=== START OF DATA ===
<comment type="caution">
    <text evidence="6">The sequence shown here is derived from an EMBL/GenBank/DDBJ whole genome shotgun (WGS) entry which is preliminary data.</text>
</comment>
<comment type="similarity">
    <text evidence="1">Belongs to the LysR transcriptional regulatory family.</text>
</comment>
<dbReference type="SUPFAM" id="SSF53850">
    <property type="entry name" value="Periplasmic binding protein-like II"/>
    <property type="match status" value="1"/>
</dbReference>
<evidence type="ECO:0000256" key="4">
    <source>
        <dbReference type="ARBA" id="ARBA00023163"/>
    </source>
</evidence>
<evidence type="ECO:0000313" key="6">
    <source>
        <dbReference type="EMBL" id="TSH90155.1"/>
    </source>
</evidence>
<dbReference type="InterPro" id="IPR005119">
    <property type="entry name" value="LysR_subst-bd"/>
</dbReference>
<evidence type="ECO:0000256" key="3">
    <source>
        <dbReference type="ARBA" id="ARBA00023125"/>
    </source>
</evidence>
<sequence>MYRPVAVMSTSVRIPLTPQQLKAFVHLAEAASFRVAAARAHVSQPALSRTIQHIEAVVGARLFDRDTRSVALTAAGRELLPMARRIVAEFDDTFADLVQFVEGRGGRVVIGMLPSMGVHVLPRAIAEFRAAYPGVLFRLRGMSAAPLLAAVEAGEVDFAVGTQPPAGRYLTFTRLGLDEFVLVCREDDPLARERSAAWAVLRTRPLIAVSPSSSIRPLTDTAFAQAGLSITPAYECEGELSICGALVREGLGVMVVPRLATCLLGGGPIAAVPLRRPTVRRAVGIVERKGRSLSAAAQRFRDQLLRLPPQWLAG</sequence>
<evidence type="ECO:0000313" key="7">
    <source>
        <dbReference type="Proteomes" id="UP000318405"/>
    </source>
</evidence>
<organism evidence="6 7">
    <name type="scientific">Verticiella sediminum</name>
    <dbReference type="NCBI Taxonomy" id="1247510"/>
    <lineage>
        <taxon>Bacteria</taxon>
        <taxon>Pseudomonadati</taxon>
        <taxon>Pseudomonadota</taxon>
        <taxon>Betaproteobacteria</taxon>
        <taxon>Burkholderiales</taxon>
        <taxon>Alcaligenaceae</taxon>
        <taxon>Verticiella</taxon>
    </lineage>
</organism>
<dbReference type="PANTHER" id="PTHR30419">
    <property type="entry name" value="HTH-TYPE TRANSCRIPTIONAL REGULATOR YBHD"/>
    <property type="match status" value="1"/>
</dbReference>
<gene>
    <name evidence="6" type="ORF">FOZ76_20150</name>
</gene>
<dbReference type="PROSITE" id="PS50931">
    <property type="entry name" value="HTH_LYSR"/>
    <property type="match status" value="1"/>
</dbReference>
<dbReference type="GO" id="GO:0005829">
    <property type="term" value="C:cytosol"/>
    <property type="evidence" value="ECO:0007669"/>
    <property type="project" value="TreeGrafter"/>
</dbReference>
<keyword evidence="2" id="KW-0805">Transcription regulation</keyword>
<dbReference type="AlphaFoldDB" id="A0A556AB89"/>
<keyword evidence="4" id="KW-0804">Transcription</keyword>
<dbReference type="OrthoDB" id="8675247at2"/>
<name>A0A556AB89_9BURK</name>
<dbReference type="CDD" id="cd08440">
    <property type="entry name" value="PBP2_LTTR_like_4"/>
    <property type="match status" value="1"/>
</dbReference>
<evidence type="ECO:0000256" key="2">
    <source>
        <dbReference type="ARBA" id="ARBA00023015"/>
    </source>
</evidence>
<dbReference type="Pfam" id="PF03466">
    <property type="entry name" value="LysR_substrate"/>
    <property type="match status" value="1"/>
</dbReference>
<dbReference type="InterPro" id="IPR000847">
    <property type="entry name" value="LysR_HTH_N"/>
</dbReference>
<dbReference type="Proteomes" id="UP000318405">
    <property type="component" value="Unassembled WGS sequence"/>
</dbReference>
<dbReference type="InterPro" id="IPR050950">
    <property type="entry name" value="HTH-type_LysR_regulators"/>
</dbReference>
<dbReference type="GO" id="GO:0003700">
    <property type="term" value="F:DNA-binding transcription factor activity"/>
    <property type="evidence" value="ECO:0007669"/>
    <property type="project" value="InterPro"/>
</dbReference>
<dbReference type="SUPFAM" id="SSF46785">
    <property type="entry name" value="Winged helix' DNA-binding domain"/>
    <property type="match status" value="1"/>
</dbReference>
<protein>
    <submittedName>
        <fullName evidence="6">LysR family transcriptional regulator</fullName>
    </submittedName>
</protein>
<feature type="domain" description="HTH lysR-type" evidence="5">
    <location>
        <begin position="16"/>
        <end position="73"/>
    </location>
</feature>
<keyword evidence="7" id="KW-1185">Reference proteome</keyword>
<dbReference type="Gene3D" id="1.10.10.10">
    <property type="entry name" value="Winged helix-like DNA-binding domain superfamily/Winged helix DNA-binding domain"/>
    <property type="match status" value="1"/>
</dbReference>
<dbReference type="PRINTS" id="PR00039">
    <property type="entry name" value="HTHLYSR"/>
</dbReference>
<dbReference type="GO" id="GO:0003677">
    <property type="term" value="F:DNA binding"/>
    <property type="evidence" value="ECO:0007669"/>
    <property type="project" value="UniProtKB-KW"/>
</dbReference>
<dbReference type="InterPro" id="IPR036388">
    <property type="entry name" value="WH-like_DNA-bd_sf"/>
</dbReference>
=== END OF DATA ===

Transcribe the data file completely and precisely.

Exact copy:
<comment type="caution">
    <text evidence="6">The sequence shown here is derived from an EMBL/GenBank/DDBJ whole genome shotgun (WGS) entry which is preliminary data.</text>
</comment>
<comment type="similarity">
    <text evidence="1">Belongs to the LysR transcriptional regulatory family.</text>
</comment>
<dbReference type="SUPFAM" id="SSF53850">
    <property type="entry name" value="Periplasmic binding protein-like II"/>
    <property type="match status" value="1"/>
</dbReference>
<evidence type="ECO:0000256" key="4">
    <source>
        <dbReference type="ARBA" id="ARBA00023163"/>
    </source>
</evidence>
<evidence type="ECO:0000313" key="6">
    <source>
        <dbReference type="EMBL" id="TSH90155.1"/>
    </source>
</evidence>
<dbReference type="InterPro" id="IPR005119">
    <property type="entry name" value="LysR_subst-bd"/>
</dbReference>
<evidence type="ECO:0000256" key="3">
    <source>
        <dbReference type="ARBA" id="ARBA00023125"/>
    </source>
</evidence>
<sequence>MYRPVAVMSTSVRIPLTPQQLKAFVHLAEAASFRVAAARAHVSQPALSRTIQHIEAVVGARLFDRDTRSVALTAAGRELLPMARRIVAEFDDTFADLVQFVEGRGGRVVIGMLPSMGVHVLPRAIAEFRAAYPGVLFRLRGMSAAPLLAAVEAGEVDFAVGTQPPAGRYLTFTRLGLDEFVLVCREDDPLARERSAAWAVLRTRPLIAVSPSSSIRPLTDTAFAQAGLSITPAYECEGELSICGALVREGLGVMVVPRLATCLLGGGPIAAVPLRRPTVRRAVGIVERKGRSLSAAAQRFRDQLLRLPPQWLAG</sequence>
<evidence type="ECO:0000313" key="7">
    <source>
        <dbReference type="Proteomes" id="UP000318405"/>
    </source>
</evidence>
<organism evidence="6 7">
    <name type="scientific">Verticiella sediminum</name>
    <dbReference type="NCBI Taxonomy" id="1247510"/>
    <lineage>
        <taxon>Bacteria</taxon>
        <taxon>Pseudomonadati</taxon>
        <taxon>Pseudomonadota</taxon>
        <taxon>Betaproteobacteria</taxon>
        <taxon>Burkholderiales</taxon>
        <taxon>Alcaligenaceae</taxon>
        <taxon>Verticiella</taxon>
    </lineage>
</organism>
<dbReference type="PANTHER" id="PTHR30419">
    <property type="entry name" value="HTH-TYPE TRANSCRIPTIONAL REGULATOR YBHD"/>
    <property type="match status" value="1"/>
</dbReference>
<gene>
    <name evidence="6" type="ORF">FOZ76_20150</name>
</gene>
<dbReference type="PROSITE" id="PS50931">
    <property type="entry name" value="HTH_LYSR"/>
    <property type="match status" value="1"/>
</dbReference>
<dbReference type="GO" id="GO:0005829">
    <property type="term" value="C:cytosol"/>
    <property type="evidence" value="ECO:0007669"/>
    <property type="project" value="TreeGrafter"/>
</dbReference>
<keyword evidence="2" id="KW-0805">Transcription regulation</keyword>
<dbReference type="AlphaFoldDB" id="A0A556AB89"/>
<keyword evidence="4" id="KW-0804">Transcription</keyword>
<dbReference type="OrthoDB" id="8675247at2"/>
<name>A0A556AB89_9BURK</name>
<dbReference type="CDD" id="cd08440">
    <property type="entry name" value="PBP2_LTTR_like_4"/>
    <property type="match status" value="1"/>
</dbReference>
<evidence type="ECO:0000256" key="2">
    <source>
        <dbReference type="ARBA" id="ARBA00023015"/>
    </source>
</evidence>
<dbReference type="Pfam" id="PF03466">
    <property type="entry name" value="LysR_substrate"/>
    <property type="match status" value="1"/>
</dbReference>
<dbReference type="InterPro" id="IPR000847">
    <property type="entry name" value="LysR_HTH_N"/>
</dbReference>
<dbReference type="Proteomes" id="UP000318405">
    <property type="component" value="Unassembled WGS sequence"/>
</dbReference>
<dbReference type="InterPro" id="IPR050950">
    <property type="entry name" value="HTH-type_LysR_regulators"/>
</dbReference>
<dbReference type="GO" id="GO:0003700">
    <property type="term" value="F:DNA-binding transcription factor activity"/>
    <property type="evidence" value="ECO:0007669"/>
    <property type="project" value="InterPro"/>
</dbReference>
<dbReference type="SUPFAM" id="SSF46785">
    <property type="entry name" value="Winged helix' DNA-binding domain"/>
    <property type="match status" value="1"/>
</dbReference>
<protein>
    <submittedName>
        <fullName evidence="6">LysR family transcriptional regulator</fullName>
    </submittedName>
</protein>
<feature type="domain" description="HTH lysR-type" evidence="5">
    <location>
        <begin position="16"/>
        <end position="73"/>
    </location>
</feature>
<keyword evidence="7" id="KW-1185">Reference proteome</keyword>
<dbReference type="Gene3D" id="1.10.10.10">
    <property type="entry name" value="Winged helix-like DNA-binding domain superfamily/Winged helix DNA-binding domain"/>
    <property type="match status" value="1"/>
</dbReference>
<dbReference type="PRINTS" id="PR00039">
    <property type="entry name" value="HTHLYSR"/>
</dbReference>
<dbReference type="GO" id="GO:0003677">
    <property type="term" value="F:DNA binding"/>
    <property type="evidence" value="ECO:0007669"/>
    <property type="project" value="UniProtKB-KW"/>
</dbReference>
<dbReference type="InterPro" id="IPR036388">
    <property type="entry name" value="WH-like_DNA-bd_sf"/>
</dbReference>